JEFFERSON CITY — Hal J. Dulle, a former U.S. Marine, was exposed to drugs for the first time when he was serving in Vietnam.
“It was a way to deal with the trauma,” said Dulle. “It became a common thing to lean on to adjust to life after war.”
Dulle said that when coming back from the battlefield, many veterans struggled to adapt to their new life, with many committing suicide and struggling with mental illnesses.
One in 5 veterans has post-traumatic stress disorder, according to Justice for Vets, and when left untreated, mental health issues can lead to a veteran’s involvement in the criminal justice system.
That’s the reason why veteran treatment courts have been established across the United States.
Members of the House Judiciary Committee discussed a bill on Tuesday evening that would require the establishment of more veterans treatment courts in Missouri.
The legislature voted on legislation about drug and alcohol treatment courts during a special session in September, which passed and became law Jan. 8. These courts mandate treatment and medical resources for defendants as an alternative to serving prison time.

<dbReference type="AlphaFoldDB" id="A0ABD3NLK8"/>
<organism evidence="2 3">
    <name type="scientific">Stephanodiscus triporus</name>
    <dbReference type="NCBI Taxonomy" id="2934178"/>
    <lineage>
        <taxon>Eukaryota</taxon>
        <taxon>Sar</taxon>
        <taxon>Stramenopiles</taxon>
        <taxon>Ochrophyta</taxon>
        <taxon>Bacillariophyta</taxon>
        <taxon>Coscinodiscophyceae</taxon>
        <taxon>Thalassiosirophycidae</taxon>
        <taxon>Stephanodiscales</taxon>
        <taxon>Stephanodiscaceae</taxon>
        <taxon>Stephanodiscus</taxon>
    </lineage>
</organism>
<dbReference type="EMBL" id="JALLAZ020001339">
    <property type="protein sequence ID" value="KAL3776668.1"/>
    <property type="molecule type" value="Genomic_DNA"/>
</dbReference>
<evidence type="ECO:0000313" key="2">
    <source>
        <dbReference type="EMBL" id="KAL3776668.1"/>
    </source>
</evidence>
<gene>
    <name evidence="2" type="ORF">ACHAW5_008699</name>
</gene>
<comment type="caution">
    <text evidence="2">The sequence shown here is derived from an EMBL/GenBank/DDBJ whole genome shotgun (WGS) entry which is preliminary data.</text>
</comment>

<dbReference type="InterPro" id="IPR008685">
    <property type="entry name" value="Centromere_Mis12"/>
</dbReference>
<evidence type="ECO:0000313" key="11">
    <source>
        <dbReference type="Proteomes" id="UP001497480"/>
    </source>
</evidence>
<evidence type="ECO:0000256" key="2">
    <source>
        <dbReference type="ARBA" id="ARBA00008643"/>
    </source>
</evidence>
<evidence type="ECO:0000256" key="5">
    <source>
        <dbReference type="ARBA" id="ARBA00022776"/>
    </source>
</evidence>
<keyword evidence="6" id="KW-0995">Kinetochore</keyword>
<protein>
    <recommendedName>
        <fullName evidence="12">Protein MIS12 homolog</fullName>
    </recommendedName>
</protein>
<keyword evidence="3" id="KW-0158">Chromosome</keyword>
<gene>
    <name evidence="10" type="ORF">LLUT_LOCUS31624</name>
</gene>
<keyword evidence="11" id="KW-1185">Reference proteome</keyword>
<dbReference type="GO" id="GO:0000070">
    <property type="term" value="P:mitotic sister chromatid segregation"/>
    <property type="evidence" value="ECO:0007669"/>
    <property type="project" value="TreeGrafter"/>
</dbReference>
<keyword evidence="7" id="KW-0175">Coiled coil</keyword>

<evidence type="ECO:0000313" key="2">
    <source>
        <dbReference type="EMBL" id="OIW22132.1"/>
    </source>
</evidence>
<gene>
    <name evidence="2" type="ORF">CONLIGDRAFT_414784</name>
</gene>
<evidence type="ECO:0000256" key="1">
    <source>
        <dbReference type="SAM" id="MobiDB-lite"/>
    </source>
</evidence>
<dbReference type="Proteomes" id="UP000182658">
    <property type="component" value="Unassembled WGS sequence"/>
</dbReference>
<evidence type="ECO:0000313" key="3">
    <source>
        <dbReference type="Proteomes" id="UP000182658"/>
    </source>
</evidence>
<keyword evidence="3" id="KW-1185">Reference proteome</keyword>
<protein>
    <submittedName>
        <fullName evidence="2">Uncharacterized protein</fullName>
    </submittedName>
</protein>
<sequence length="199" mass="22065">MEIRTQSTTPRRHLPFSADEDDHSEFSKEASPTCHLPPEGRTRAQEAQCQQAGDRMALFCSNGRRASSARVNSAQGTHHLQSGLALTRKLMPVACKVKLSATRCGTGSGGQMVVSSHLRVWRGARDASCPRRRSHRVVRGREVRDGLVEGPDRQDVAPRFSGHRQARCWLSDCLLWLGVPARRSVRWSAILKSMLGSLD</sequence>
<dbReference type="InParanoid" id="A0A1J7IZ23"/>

Rep. Dave Griffith, sponsor of House Bill 547, said the new law gives veterans the option to go to a treatment court, but he said he does not want it to be an option anymore.
“I’m going to change it from a ‘may’ to a ‘shall,’” Griffith, R-Jefferson City, said of the law’s language. “We need to increase the number of veteran courts.”
Griffith, vice chairman of the Veterans Committee and former Green Beret of the U.S. Army 8th Special Forces Group, said that an increased number of veteran treatment courts would make it easier for veterans to reach a court, because some have to drive “a great deal of a distance” to follow their program every day.
Rep. Robert Sauls, R-Independence, and Rep. Nick Schroer, R-O’Fallon, said they will co-sponsor the bill.
Schroer said he had seen a great success rate of the veterans after their graduation from treatment courts.
Rep. David Evans, R- West, said that, although he fully supported the initiative, the money was not there to finance more veterans treatment courts.
“It involves a whole set of resources that many small areas simply do not have,” Evans said.
Griffith acknowledged the concern, but said the money needs to be found to help Missouri’s veterans.
Supervising editor is Kathryn Hardison.